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Quantification of the Safety Distance Between ICDs and Phones Equipped With MagnetsFree Access

Research Letter

J Am Coll Cardiol EP, 7 (8) 1066–1068


Modern implantable cardioverter-defibrillators (ICDs) are equipped with switches that can be triggered by an externally applied magnetic field to deliberately activate certain functions or to suspend therapy. The European standard EN 45502-2 for active implantable medical devices requires a full functionality up to 10 G. Ryf et al (1) observed in vitro a mode switch at a field strength of 5 G in several devices. They report magnet interferences between ICDs and neodymium magnets for office use exhibiting 5 G at distances up to 10.5 cm (1). Recent phones are now equipped with strong magnets to facilitate the alignment of the phone with accessories and accelerate the speed of wireless charging.

Greenberg et al (2) recently presented the first case of an inhibition of an ICD (Medtronic, Minneapolis, Minnesota), while applying the Apple Inc iPhone 12 Pro Max on a patient’s chest. The application of this iPhone near the ICD device implanted on the left chest triggered a suspension of the ICD high-voltage shock therapies. An ex vivo analysis by Patterson et al (3) supported these findings. Held et al (4) repeated the experiment with 4 different smartphones without triggering the investigated cardiac implantable electronic devices. They concluded that the alignment of the smartphones relative to the devices must be extremely precise and that a 3-dimensional mapping of the magnetic fields should be performed to characterize the risk of activating ICD magnet modes.

To address this need, we performed a quantitative magnetic field mapping near the surface of the iPhone 12 Pro Max at several distances to the back side of the phone to identify the distances where the field strength reaches values of interest of 5 and 10 G (Figure 1A). As a comparison, the magnetic field map of a clinical ring magnet is shown in Figure 1B. The mapping has been performed with an in-house magnetic field mapper (Figure 1C), which consists of an arrangement of 4 × 4 = 16 3-axis Hall sensors (AK09970N, Asahi Kasei Microdevices Corporation, Tokyo, Japan). The sensors exhibit a resolution of 11 mG for continuous field measurements. The mapper has been characterized in a calibrated Helmholtz coil. This allows us to reach a measurement uncertainty of ±5%. We have not performed any experiments on patients. This work did not require any ethical approval. We observed that even though the magnetic field of the phone is approximately 16 times weaker than the medical ring magnet for all distances, the 10G threshold is exceeded for distances smaller than 23.65 mm above the surface of the phone over an area of 48 × 48 mm. Increasing the distance to the phone to 30.80 mm reduced the magnetic field below 5 G.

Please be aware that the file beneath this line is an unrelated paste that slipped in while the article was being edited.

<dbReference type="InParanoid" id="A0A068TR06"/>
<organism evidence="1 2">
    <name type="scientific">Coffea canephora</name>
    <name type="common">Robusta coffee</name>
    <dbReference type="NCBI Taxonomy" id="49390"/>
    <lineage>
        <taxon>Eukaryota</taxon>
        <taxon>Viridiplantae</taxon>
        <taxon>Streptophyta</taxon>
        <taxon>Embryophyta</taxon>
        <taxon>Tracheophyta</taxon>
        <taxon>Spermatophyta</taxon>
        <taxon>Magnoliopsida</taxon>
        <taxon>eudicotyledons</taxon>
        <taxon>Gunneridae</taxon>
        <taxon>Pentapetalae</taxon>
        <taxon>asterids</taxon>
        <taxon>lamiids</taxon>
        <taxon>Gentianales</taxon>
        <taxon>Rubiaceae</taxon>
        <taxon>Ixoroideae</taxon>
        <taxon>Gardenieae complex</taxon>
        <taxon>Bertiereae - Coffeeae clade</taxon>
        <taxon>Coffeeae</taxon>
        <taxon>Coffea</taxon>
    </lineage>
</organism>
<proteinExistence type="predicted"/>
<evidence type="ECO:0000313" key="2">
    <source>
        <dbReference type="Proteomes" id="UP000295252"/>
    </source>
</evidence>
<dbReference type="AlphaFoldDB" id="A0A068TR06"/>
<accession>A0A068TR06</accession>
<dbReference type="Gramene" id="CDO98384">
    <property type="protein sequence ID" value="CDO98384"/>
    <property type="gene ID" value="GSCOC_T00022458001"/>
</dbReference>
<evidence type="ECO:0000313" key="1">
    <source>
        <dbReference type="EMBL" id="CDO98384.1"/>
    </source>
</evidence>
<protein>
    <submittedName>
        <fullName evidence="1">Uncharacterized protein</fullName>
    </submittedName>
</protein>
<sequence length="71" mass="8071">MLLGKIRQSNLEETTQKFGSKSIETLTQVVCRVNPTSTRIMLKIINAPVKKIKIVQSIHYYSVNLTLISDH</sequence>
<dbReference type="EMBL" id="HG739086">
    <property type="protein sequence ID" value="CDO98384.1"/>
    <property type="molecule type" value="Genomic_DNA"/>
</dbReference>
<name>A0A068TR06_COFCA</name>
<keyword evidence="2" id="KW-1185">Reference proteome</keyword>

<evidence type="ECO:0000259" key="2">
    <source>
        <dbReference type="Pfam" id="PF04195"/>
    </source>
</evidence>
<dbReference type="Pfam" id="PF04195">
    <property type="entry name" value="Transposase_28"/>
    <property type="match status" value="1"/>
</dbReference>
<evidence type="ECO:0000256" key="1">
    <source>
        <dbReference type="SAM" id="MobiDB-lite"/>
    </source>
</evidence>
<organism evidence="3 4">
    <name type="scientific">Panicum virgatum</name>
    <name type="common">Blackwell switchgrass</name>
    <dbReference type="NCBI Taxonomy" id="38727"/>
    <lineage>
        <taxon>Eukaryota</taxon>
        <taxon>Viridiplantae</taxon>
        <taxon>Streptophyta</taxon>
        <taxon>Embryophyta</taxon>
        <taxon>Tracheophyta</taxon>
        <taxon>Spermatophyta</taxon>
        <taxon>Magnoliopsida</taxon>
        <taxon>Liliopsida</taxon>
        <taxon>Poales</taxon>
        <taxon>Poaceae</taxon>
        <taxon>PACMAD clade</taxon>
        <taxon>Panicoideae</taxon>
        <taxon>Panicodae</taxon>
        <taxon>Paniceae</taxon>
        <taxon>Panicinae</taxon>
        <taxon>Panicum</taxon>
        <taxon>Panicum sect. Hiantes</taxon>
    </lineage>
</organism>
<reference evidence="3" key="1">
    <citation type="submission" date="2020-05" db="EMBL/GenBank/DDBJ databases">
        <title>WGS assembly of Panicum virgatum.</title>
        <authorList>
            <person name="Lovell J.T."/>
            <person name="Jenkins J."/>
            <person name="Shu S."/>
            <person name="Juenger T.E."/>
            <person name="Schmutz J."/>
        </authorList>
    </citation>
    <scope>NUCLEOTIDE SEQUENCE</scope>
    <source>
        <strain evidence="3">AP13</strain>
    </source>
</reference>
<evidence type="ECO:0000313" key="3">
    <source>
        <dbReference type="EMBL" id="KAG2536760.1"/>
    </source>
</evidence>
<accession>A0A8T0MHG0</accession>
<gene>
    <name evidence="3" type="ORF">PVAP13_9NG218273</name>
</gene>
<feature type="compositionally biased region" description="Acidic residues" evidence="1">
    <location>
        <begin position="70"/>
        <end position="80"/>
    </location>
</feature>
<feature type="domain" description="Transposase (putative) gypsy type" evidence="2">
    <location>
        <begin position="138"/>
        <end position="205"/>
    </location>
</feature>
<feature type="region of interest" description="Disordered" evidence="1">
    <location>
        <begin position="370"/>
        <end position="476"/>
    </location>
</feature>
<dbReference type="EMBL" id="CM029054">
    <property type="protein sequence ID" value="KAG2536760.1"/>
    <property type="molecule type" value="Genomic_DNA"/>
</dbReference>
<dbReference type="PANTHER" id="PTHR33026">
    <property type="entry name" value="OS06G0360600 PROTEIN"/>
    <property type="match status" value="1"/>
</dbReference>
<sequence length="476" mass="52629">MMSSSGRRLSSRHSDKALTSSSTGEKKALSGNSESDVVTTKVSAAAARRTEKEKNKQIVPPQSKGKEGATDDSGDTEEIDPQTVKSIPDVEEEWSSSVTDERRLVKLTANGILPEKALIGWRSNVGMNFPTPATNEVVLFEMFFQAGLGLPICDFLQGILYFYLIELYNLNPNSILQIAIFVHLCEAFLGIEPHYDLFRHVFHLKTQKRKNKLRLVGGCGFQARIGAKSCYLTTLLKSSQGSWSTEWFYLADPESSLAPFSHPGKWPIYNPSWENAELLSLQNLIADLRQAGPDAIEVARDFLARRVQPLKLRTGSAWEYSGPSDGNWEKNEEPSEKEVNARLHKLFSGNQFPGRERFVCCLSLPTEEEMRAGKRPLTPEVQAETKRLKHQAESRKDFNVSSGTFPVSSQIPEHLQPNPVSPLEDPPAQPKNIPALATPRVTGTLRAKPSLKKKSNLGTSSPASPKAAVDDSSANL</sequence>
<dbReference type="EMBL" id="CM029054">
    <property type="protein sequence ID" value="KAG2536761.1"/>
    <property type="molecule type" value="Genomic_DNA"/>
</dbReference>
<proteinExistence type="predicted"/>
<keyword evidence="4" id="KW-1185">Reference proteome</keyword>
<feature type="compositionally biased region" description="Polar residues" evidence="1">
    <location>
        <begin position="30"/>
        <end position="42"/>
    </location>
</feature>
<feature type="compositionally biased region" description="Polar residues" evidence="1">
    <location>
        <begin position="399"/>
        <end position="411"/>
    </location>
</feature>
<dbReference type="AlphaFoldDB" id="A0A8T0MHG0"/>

Figure 1
Figure 1

Magnetic Field Maps of an iPhone 12 Pro Max Compared to Maps of a Clinical Ring Magnet

Experimental mapping of the magnetic field distribution (A) near the surface of the back side of the iPhone 12 Pro Max and (B) near the surface of a clinical ring magnet used to disable ICD therapy (B). The map was measured over a 48 × 48 mm area at 3 different heights along the z-axis. (C) Each magnetic field map has been obtained with a magnetic field mapper, which consists of an arrangement of 4 × 4 = 16 magnetic field sensors.

In conclusion, this quantitative assessment of the field strength and distribution might help physicians define recommendations on the positions of the phone to be avoided by the patient, for instance, in the pocket of a shirt. Our findings show that with the safety distance of 150 mm provided by Apple for the iPhone 12 Pro Max (5), the patient is on the safe side, and smaller distances might be tolerated. Compared to multiple single-point measurements, the custom-designed magnetic field mapper will allow us to quickly map the field strength of many samples of the iPhone 12 Pro Max to obtain a statistical distribution of the entire magnetic field map for this phone model. Subsequently, further phone models and wearables equipped with magnets will be characterized with the mapper.


  • 1. Ryf S., Wolber T., Duru F., Luechinger R. "Interference of neodymium magnets with cardiac pacemakers and implantable cardioverter-defibrillators: an in vitro study". Technol Health Care 2008;16:1: 13-18.

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  • 4. Held EP, Shehata M, Swerdlow CD, Sandhu R. "Interference of smartphones containing magnets and cardiac implantable electronic devices—is this common? [letter]". Heart Rhythm. 2021;18:1042-1043.

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The authors have reported that they have no relationships relevant to the contents of this paper to disclose.

The authors attest they are in compliance with human studies committees and animal welfare regulations of the authors’ institutions and Food and Drug Administration guidelines, including patient consent where appropriate. For more information, visit the Author Center.